Message Board

Running way behind, but here’s a Message Board

Post comments on any topic. Civil discussion and no coarse language please. Side discussions and idees fixes to the sandpits, please.

I’ve moved my irregular email news from Mailchimp to Substack. You can read it here. You can also follow me on Twitter @JohnQuiggin

I’m also trying out Substack as a blogging platform. For the moment, I’ll post both at this blog and on Substack.

Sandpit

A new sandpit for long side discussions, conspiracy theories, idees fixes and so on.

To be clear, the sandpit is for regular commenters to pursue points that distract from regular discussion, including conspiracy-theoretic takes on the issues at hand. It’s not meant as a forum for visiting conspiracy theorists, or trolls posing as such.

The 4-day week

I just got invited to put a short entry on the 4-day week in the 2nd edition of the Encyclopedia of HRM . It’s over the fold


Four Day Week

The five-day working week and the two-day weekend, have been standard for so long, it is hard for many to imagine anything different. But, as a normal way of working, it dates back only to the middle of the 20th century. Before that, Saturday was a normal working day in Western countries and only Sunday, the Christian Sabbath, was normally taken as a day of rest.

The advent of the weekend, and the associated standard workweek of 35 to 40 hours was the culmination of a long series of reductions in working hours from the peak, of 70 hours or more reached in the early 19th century. At the time, it was expected that these reductions would continue, as technological progress reduced the labour input needed to produce any given volume of output.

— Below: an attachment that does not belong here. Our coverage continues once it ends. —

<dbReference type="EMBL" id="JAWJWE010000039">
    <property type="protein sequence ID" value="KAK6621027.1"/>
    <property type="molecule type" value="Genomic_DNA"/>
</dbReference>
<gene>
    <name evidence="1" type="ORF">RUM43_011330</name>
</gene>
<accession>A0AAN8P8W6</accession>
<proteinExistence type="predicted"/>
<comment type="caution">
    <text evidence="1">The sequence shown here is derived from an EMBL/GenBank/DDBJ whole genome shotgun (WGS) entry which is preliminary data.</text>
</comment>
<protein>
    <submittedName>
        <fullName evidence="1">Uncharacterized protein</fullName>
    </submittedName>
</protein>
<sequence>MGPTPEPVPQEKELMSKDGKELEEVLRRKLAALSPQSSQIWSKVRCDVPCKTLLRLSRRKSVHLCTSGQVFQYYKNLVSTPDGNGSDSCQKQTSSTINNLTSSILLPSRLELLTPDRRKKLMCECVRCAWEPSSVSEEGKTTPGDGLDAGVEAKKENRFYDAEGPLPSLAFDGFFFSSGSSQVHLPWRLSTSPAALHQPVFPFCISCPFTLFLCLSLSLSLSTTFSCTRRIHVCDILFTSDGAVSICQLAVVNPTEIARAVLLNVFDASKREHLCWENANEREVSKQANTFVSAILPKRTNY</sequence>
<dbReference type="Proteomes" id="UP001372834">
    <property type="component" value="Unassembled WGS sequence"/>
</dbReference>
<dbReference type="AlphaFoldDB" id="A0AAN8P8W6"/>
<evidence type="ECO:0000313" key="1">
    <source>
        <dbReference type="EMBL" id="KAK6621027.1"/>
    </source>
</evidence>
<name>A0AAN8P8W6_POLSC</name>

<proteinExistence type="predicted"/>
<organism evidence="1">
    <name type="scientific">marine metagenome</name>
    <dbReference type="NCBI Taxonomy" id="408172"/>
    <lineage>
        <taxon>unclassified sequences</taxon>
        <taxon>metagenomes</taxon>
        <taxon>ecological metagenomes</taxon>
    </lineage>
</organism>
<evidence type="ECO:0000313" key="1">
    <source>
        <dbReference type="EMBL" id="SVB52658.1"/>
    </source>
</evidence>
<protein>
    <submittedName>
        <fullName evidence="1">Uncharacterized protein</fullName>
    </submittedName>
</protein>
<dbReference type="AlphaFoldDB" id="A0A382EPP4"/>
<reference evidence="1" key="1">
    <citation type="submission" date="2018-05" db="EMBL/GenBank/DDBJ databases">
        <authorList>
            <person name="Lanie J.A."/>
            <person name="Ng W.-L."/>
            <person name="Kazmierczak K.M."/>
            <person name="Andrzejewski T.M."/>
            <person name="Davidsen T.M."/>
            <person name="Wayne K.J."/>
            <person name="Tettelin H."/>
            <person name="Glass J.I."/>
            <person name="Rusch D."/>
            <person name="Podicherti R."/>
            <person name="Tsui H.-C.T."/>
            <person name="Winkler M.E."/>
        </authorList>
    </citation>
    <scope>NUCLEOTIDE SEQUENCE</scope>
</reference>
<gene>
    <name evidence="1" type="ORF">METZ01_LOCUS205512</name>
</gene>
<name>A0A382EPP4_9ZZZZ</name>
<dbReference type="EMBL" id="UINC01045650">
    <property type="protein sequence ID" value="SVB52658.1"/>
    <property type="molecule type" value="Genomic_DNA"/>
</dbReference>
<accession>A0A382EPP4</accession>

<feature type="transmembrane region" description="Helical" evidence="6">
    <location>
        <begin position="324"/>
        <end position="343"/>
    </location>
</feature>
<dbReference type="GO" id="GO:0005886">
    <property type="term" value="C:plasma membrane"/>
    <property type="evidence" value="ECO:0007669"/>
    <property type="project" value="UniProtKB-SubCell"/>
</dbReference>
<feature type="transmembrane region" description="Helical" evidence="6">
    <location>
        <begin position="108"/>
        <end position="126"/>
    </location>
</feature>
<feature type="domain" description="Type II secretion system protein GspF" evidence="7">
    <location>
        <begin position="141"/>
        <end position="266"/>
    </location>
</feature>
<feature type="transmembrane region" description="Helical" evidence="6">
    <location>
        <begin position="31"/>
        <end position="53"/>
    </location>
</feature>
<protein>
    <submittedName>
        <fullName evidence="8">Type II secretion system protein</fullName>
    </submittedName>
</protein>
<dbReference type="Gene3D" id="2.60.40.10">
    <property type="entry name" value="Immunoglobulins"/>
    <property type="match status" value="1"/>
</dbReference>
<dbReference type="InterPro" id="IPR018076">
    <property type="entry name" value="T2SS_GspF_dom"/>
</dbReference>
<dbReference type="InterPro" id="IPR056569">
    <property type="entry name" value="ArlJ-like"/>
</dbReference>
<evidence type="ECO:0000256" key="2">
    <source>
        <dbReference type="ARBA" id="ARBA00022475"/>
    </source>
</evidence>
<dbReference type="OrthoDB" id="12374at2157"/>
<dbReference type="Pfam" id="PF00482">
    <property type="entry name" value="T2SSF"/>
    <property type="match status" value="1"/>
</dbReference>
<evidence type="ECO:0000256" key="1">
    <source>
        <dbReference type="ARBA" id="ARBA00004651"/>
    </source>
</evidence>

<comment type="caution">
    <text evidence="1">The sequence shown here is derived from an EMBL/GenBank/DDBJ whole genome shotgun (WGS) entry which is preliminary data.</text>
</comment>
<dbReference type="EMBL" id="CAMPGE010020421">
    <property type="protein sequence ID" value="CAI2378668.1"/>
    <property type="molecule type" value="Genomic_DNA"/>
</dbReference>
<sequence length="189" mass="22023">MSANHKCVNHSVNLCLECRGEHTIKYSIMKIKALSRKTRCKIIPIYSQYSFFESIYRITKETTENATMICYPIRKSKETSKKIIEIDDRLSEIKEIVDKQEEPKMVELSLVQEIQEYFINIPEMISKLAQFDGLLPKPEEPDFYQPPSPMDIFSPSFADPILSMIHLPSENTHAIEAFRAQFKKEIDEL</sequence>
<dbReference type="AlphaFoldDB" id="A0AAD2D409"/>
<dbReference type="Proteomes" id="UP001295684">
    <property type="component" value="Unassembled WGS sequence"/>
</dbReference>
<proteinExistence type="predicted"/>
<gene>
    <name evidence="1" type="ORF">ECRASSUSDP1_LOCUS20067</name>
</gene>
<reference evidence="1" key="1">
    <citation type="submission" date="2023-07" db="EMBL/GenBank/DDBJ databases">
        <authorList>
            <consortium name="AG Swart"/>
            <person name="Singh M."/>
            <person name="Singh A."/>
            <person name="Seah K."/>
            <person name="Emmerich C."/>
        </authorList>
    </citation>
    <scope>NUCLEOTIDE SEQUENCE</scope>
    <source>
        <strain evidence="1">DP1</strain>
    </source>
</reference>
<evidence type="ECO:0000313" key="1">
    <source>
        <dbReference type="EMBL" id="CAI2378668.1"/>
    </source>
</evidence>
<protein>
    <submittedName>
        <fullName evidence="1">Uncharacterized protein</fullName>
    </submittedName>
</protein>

Reductions in annual hours, through increases in vacation time and other forms of leave continued during the middle decades of the 20th century,. However, with the increase in the bargaining power of employers which began with the neoliberal ‘counter-revolution’ in the 1970s, progress towards reduced working hours halted and was, in many cases, reversed.

The shock of the pandemic has created conditions for a resurgence of interest in reduced working hours and, particularly, the idea of a four-day week. The pandemic exacerbated existing disillusionment with working arrangements, and showed that alternatives are possible. As a result, a phase of experimentation has begun.

Proposals for a four-day week differ regarding the associated change in working hours. At one extreme, some proposals leave weekly hours unchanged, compressing five days’ work into four. At the other, daily working hours are unchanged, and the number of hours in the standard working week is reduced by 20 per cent.

It’s also necessary to consider whether a four-day week should take the form of a three-day weekend, extended to include Mondays (or perhaps Fridays). One alternative is an extension the rostered day off prevailing in some parts of the building industry, where all workers have one day off each fortnight, but the number rostered on any given day is constant. Another option, drawing on the experience of the pandemic would be a core 3-day week (Tuesday to Thursday) with workers having either Friday or Monday off.